To reduce weight, conserve energy, and optimize space, lowering component weight is a priority for most motor vehicle manufacturers and their suppliers. Spring designs can comply with today's trends for smaller, lighter products, while still delivering optimum performance. Substituting titanium alloy springs for more conventional steel springs provides many advantages in weight, size, and performance, but also calls attention to some important considerations.

Titanium advantages

Steel alloys are the most common spring manufacturing materials. However, when it comes to lightweighting, titanium springs are up to 70% lighter. Titanium is less dense and has an approximately 2x lower shear modulus than steel, making it twice as springy. Spring deflection is also higher, meaning titanium spring designs require fewer active coils than comparable steel units. Designers can also reduce spring free-height, saving space and weight without sacrificing performance.

With lower weight and density, titanium springs require less energy to accelerate and decelerate when the spring moves. Lower mass and energy requirements reduce spring surge, resulting in smoother, more-controlled motion under load.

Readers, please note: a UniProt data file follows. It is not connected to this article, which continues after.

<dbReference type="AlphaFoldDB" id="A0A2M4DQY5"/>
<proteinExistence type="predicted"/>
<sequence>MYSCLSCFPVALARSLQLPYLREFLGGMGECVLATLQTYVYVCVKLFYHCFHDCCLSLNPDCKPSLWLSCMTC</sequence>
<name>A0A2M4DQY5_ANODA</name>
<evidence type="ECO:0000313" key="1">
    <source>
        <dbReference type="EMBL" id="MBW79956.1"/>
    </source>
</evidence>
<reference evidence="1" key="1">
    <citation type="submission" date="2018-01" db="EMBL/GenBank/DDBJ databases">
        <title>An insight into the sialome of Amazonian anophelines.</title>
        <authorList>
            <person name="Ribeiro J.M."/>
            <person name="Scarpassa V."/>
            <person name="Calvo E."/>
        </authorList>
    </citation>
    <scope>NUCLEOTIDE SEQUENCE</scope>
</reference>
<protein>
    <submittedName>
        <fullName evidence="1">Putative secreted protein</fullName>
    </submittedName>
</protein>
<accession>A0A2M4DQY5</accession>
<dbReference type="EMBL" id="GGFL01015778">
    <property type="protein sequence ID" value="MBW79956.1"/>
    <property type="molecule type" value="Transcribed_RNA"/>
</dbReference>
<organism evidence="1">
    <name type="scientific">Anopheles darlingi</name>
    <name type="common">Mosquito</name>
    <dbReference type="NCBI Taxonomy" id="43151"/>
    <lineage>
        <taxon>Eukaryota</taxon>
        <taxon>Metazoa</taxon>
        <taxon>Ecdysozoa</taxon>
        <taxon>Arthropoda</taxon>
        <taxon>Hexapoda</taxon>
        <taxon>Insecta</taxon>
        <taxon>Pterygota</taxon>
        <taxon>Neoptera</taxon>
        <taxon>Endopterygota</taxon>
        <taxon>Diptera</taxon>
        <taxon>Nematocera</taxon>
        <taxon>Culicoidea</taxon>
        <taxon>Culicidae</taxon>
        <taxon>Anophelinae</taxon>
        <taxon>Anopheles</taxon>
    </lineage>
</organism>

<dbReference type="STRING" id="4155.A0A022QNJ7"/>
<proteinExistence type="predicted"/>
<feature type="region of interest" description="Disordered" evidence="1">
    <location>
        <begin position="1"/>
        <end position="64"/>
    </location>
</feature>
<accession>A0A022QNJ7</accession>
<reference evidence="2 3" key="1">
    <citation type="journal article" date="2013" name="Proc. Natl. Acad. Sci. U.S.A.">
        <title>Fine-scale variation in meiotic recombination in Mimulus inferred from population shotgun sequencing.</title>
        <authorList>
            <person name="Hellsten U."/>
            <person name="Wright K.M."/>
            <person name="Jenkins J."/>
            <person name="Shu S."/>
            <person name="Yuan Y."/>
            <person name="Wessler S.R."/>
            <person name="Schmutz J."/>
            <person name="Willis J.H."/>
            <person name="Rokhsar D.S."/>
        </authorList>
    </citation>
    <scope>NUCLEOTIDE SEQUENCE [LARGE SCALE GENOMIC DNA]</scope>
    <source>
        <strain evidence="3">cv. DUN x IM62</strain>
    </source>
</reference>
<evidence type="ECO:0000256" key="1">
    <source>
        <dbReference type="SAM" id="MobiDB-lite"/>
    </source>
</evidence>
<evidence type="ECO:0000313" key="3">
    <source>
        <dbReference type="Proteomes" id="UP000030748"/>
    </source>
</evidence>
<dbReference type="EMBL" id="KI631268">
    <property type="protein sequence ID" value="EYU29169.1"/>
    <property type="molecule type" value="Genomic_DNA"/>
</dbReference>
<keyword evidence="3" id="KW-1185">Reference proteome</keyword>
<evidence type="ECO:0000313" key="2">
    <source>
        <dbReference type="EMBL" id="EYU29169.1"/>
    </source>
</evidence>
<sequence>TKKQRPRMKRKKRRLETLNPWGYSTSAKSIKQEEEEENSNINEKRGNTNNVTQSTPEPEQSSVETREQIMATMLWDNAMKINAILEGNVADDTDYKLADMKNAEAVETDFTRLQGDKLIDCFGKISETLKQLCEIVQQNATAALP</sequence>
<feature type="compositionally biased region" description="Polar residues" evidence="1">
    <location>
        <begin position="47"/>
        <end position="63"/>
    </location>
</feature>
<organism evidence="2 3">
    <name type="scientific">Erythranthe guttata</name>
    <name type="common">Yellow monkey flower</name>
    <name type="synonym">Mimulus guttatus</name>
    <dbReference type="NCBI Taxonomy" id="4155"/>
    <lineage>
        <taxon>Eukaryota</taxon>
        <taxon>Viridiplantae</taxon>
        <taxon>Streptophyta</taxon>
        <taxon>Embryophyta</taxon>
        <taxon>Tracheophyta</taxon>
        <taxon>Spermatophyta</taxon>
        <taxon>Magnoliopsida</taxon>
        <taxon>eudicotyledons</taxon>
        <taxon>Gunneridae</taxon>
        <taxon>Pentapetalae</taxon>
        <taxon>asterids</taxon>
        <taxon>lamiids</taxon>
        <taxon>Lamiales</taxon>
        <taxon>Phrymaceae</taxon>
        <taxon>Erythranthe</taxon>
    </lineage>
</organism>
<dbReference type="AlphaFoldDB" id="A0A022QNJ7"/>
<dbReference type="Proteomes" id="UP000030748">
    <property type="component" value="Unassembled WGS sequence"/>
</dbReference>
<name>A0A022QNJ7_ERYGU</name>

Springs made with larger wire diameter but fewer coils provide a spring rate equivalent to that of the steel spring being swapped-out.

Add titanium's high corrosion resistance, and the material becomes attractive for applications where weight and space are critical, especially in harsh environments.

Titanium limitations

Titanium is only about 75% as strong as steel. For heavy-duty applications, engineers can compensate, to some degree, by increasing the wire diameter of springs. The metal’s long-term wear-resistance is also not as high as steel, but methods such as anodizing increased surface durability.

The biggest drawback is cost. Traditionally, titanium costs 6x or 7x more than steel.

The good news for titanium is that today's manufacturing research is rendering ways to produce titanium wire more cost-effectively. New alloys, specific manufacturing techniques, and increases in overall production rate of titanium are steadily driving down cost.

Determining if titanium springs make sense requires a cost-benefit analysis of each application. For example, if a lightweighting program for a commercial truck employs titanium springs, and those springs lower weight and reduce vehicle operating cost, then the price premium for the lightweight material may be offset or negated.

Spring expertise

Titanium is a premium alloy worthy of consideration in various applications where size, weight, and performance are critical. Leading spring manufacturers, such as Newcomb Spring Corp., can manufacture custom springs from a variety of lightweight premium alloys, as well as offer expertise and assistance in specifying high-performance metals for specific spring designs and applications.

Newcomb Spring Corp.
www.newcombspring.com